Texting Helping or Hindering
In the essay “Does Texting Affect Writing” written by a student from Marywood University the question was asked if how students communicate is being effected by texting. The author made a very good argument that she believed it didn’t. She went through great research to answer the question that we have all asked at one point in time. This process was done through speaking with teachers, friends and students to see if texting affected their ability to write in school. I would have to agree I don’t believe that texting is the reason for poor communication among kids today, that it has its purpose and place. I am on that text a lot and would say that through texting I have improved my writing ability. I often catch myself in texting actually spelling and using correct grammar when sending a message.
In the article written the first thing the author points out is not that texting itself is not the problem, but that the language or abbreviations that were being used. That it could have a impact on a person’s ability to communicate when writing. In an article written in USA Today entitled “Texting, Testing Destroys Kids Writing Style” “ The author blames the use of acronyms and Anthony Fulton:
There are a few clarity issues ("I am on that text a lot"), but your position is still clear.
shorthand in text messages for students’ inability to spell and ultimately write well.” It was also mentioned that emotions through text could not be effetely conveyed without the use of symbols and smiley faces. The teachers interviewed also felt as if we were raising a whole generation without proper communication skills. This sparked a whole new debate on texting and its use amongst students in school. Many said that the perceived declined in writing abilities was due the increase of texting.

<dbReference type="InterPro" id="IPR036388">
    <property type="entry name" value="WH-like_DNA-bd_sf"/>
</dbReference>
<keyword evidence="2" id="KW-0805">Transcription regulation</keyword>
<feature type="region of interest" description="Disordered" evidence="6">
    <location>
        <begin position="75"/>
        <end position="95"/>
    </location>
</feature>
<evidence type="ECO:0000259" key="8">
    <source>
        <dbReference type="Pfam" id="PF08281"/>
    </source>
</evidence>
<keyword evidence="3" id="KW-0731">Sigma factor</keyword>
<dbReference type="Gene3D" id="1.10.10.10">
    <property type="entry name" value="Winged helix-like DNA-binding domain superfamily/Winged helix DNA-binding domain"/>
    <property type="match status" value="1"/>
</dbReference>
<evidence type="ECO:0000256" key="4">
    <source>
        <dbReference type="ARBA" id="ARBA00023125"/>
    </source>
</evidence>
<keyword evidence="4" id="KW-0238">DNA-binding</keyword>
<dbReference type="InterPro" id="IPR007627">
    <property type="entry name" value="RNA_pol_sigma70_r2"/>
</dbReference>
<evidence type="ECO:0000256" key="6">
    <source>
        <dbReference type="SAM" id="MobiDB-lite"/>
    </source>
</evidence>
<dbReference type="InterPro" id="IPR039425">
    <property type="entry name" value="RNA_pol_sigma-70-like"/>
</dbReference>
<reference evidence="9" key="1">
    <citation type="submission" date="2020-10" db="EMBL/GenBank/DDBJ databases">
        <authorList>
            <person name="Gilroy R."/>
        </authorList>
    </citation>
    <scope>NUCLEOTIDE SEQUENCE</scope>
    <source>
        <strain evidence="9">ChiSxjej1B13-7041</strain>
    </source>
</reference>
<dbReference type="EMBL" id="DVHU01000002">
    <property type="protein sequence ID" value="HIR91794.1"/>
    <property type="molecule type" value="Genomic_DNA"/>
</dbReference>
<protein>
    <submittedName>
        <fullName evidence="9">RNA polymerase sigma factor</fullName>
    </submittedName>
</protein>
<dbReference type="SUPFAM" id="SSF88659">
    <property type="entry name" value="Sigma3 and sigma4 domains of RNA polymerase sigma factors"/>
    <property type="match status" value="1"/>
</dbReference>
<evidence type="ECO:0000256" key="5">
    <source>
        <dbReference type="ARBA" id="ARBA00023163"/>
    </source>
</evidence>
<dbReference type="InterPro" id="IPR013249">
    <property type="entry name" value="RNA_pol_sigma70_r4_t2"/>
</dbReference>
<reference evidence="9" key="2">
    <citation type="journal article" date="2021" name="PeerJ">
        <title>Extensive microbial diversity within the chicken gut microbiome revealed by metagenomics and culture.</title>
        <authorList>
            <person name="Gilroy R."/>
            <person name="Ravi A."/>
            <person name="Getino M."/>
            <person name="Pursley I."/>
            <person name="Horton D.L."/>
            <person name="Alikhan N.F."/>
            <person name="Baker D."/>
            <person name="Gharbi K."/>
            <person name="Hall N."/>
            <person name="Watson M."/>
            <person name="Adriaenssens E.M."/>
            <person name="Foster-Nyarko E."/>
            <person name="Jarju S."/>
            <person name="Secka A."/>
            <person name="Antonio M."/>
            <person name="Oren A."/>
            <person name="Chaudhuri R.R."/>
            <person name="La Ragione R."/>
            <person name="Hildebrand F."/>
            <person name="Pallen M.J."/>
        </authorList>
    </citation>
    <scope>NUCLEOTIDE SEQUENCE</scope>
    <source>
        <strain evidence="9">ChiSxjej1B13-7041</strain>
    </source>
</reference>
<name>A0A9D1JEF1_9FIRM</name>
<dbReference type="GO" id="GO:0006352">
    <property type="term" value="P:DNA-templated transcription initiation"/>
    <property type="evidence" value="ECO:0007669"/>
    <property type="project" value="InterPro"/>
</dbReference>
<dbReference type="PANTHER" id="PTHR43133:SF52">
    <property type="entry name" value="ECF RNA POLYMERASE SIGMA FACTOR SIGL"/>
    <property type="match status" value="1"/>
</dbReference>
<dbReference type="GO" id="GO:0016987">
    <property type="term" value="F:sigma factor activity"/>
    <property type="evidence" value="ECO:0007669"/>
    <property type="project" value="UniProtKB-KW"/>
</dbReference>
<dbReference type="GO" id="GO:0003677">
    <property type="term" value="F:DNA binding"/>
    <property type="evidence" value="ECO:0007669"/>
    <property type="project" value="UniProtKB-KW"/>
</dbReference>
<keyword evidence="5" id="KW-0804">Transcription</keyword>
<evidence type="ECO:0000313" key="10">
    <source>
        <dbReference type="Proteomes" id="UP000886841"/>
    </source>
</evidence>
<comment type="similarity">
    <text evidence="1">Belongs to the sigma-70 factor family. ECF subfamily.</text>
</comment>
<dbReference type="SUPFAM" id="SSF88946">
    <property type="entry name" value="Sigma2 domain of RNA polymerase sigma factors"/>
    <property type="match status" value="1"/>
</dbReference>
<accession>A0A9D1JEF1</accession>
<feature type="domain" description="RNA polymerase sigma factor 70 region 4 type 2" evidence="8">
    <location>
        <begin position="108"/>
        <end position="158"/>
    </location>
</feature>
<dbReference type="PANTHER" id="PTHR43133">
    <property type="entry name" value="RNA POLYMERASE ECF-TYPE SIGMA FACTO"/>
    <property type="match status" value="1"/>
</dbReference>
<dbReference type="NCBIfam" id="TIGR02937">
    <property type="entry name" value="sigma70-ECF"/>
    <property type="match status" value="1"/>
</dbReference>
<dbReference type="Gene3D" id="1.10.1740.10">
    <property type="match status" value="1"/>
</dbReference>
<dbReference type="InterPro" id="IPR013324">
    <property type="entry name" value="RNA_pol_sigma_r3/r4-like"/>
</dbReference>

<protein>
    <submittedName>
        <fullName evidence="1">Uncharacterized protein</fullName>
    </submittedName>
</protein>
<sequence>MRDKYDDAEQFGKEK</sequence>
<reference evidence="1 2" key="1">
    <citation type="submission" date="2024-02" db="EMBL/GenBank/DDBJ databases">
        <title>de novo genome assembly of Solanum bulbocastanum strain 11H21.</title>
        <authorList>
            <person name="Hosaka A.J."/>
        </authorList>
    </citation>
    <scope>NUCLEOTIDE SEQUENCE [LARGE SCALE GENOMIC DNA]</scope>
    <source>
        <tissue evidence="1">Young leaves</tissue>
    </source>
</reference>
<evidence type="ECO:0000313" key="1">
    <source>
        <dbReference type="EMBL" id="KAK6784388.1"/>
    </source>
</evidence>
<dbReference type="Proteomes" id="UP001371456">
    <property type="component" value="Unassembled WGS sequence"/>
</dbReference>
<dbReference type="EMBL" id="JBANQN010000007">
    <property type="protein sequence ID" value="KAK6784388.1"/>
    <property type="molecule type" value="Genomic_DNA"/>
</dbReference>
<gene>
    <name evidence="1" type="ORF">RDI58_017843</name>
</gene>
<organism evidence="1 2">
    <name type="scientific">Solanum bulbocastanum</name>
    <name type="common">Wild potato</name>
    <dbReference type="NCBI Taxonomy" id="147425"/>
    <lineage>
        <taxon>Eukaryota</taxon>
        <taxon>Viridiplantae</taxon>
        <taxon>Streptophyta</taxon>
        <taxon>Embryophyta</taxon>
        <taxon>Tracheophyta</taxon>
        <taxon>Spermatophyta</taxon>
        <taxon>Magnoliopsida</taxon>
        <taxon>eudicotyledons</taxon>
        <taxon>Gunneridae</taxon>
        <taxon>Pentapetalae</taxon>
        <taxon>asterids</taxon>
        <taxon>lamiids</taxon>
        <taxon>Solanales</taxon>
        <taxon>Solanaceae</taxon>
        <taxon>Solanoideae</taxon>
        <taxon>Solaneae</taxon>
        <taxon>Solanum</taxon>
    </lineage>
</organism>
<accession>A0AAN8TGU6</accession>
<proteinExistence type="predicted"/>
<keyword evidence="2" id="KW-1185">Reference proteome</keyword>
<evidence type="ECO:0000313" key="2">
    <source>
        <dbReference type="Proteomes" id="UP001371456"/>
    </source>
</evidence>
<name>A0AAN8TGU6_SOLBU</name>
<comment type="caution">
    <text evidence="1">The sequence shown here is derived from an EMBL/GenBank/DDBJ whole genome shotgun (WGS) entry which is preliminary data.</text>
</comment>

To gain a more personal prospective the Author interviewed two former teachers and seven students to get their prospective on this. To allow the students to have their own opinion a list of questions was asked, such as how long they had been texting, how often they texted; what types of abbreviations they used most often and how often they used them; and whether they noticed themselves using any type of text speak in their formal writing. The same questions were posed to the two teachers. It was a surprise to the author how different the responses of the teachers and students were.
To help better understand all the data collected the author had to do more research and gather some twenty writings of some papers from a first year writing course. The objective was to see if student’s texting writing carried over to their formal writing. After analyzing the samples, the conclusion was made that texting had minimal impact on a student’s writing ability and actually improved it. That students understood that it was a time and place for the texting language they used. That each person interviewed agreed and understood this. That to compensate for the inability to send long messages through text they came up with their own little language. This allowed their points to be conveyed at the same time maximizing the time they had. Teachers felt that it allowed them to actually broaden how they communicated and actually helped. Anthony Fulton:
The summary is accurate and objective.
I would have to say that from personal experience the language I use in text have their proper places it should not and would not be used to communicate in my formal writing. For example, though we will say lol is not appropriate in a conventional learning environment that for sake of time in texting world it serves its purpose. That texting has not hindered my writing but has had a positive impact on how I write
Bullock, Richard. The Norton Field Guide to Writing. 3rd Ed. New York: Norton, 2013. Print.